Further, depictions of the peasantry are hardly atypical or inauthentic. In the text, they are left without defense by the exodus of fighting folk to the Crusades--and imperiled by those who have returned therefrom, bereft of lords and governance and honor (80). Their children are bent and misshapen by the hard physical labor they are forced to do (81), subject to conscription and abusive training (81-82), and subject to threats of torture when they are captured as a result of fighting that they do not necessarily wish to do but perceive as one of the few available methods of advancement (82-83). At the same time, the privations of peasant life provide certain skills--such as the ability to wait patiently (89)--and a simple ideation of justice (94-95), as well as a particular practicality utterly unbound by concerns of chivalric codes. That practicality allows the low-born protagonist, Richard, to save himself both after being captured by an enemy force (83-89) and after the battle turns against that same force (91-93). Even after he is knighted through chance (95), the practicality does not desert him; he keeps largely to himself and away from boasting, using quiet diligence as a way to avoid jealousy at being jumped up in social standing (95-96), listening to much but saying little (99-100). In each, as in the many other lingering traces of his peasant background, Richard displays the kind of fortitude and practical cunning often associated with the lower classes, serving as a sharp contrast to the poorly-idealized noble-born and ringing of the kind of truth that makes the story accessible to readers.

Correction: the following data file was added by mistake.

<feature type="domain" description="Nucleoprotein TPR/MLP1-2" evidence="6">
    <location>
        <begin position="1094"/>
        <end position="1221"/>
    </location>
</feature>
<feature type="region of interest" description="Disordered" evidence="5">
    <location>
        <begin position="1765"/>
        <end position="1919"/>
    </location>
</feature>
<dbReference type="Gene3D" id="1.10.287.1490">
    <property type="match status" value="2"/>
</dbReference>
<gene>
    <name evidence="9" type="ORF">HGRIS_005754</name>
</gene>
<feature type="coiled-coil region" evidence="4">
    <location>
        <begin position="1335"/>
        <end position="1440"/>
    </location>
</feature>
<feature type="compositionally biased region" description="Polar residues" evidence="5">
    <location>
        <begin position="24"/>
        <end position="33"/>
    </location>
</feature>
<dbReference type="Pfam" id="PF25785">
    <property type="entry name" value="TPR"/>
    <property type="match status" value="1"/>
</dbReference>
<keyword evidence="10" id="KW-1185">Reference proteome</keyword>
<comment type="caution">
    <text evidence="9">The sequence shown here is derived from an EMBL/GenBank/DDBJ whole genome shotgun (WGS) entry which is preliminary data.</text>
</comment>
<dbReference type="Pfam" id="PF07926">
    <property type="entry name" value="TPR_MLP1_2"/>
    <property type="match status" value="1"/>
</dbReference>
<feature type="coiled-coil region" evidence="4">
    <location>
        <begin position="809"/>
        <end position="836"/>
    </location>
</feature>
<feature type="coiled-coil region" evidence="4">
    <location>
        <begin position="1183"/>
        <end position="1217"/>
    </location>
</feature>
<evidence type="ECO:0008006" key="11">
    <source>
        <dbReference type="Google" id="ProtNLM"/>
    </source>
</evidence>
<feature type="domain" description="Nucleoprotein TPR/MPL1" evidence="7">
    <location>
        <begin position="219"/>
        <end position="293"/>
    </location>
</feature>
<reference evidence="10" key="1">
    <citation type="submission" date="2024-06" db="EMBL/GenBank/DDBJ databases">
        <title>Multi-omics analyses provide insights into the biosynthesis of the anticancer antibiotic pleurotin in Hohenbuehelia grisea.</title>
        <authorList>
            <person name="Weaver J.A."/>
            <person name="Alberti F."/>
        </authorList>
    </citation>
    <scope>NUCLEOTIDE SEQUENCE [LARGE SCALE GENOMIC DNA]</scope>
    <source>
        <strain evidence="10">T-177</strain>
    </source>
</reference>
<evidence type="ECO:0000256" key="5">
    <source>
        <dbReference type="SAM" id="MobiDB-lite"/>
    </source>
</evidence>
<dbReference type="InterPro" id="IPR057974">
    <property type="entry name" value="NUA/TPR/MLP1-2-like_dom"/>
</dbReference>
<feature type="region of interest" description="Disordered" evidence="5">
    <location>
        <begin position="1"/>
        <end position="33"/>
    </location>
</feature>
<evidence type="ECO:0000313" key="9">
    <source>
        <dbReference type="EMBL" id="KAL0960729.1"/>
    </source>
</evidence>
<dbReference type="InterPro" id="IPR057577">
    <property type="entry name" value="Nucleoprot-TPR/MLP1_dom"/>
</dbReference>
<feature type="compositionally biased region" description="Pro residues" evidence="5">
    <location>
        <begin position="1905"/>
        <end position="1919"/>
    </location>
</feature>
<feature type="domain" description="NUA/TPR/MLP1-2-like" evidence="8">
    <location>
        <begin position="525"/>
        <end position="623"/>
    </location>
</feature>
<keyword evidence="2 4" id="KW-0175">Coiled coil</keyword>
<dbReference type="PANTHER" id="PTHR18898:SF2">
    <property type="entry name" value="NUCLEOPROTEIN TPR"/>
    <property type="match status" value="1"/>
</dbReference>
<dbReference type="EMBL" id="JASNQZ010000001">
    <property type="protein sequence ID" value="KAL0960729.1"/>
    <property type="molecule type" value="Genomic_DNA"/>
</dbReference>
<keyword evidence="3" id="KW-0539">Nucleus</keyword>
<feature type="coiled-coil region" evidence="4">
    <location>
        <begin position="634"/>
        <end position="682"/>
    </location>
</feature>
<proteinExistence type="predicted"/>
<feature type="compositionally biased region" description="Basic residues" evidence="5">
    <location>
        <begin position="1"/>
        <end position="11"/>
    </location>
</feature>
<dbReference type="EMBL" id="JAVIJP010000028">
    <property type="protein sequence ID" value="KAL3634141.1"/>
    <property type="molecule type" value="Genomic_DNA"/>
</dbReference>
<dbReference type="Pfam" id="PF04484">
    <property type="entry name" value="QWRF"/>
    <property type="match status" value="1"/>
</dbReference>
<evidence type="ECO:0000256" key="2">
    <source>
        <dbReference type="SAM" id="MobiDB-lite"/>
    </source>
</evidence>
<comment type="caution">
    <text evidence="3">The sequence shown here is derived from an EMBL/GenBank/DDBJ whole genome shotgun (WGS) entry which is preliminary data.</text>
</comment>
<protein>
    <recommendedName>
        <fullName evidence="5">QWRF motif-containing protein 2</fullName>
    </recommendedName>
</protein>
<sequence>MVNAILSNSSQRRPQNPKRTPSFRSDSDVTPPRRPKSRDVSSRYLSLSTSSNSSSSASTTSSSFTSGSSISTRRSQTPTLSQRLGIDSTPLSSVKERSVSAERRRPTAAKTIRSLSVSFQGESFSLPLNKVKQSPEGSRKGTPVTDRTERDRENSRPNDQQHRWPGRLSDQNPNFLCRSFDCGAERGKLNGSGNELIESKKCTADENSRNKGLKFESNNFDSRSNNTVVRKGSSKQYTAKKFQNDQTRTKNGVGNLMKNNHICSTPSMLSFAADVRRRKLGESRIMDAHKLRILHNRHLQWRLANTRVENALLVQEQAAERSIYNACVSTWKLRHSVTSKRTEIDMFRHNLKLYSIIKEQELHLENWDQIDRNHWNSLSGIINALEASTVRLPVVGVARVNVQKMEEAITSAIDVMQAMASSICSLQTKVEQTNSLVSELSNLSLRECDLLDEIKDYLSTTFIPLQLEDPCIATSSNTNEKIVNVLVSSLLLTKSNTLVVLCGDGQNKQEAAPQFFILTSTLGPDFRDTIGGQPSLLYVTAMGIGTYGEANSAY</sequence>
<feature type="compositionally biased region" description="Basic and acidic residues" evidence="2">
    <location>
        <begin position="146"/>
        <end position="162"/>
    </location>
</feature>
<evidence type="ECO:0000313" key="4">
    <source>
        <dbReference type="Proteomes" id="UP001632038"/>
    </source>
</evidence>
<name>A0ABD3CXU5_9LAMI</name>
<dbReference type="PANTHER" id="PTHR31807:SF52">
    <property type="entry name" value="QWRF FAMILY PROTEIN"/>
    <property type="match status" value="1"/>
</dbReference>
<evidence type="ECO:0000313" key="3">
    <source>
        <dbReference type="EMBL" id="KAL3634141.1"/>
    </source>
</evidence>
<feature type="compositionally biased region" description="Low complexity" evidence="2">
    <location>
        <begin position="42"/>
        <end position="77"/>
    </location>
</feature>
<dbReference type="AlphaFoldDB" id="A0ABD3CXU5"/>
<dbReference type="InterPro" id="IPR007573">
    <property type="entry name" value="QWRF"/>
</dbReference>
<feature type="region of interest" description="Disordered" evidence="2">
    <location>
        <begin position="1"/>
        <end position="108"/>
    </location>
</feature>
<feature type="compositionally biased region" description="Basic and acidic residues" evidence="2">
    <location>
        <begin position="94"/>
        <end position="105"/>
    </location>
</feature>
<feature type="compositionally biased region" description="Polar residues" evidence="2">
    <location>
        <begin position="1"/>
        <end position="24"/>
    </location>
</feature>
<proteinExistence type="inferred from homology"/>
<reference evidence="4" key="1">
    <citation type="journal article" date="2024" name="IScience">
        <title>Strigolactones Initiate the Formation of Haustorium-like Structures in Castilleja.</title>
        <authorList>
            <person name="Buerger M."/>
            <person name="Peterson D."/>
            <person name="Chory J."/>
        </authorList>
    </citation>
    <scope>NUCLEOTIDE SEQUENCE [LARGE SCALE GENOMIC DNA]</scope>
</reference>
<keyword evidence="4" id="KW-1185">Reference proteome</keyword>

Some of the inaccuracies in the text also serve to familiarize it to its readers. For example, the eponymous lord in the story exercises droit du seigneur, the purported right of a feudal lord to copulate with a vassal's wife on the wedding night (103, 116). It is a mainstay of medievalist fiction, and even of supposedly historical fiction, so that its deployment connects to common conceptions and therefore serves backhandedly to connect the text to readerly expectations of the "authentic" medieval. The practice in its supposed medieval manifestation, however, is fiction; there is no direct evidence of the first-night right being exercised, although there are many accounts of neighboring or antagonistic communities partaking of the practice. That is, it is negative propaganda about "those people," far from factual even if embedded in popular conception sufficiently that it has a force not unlike truth.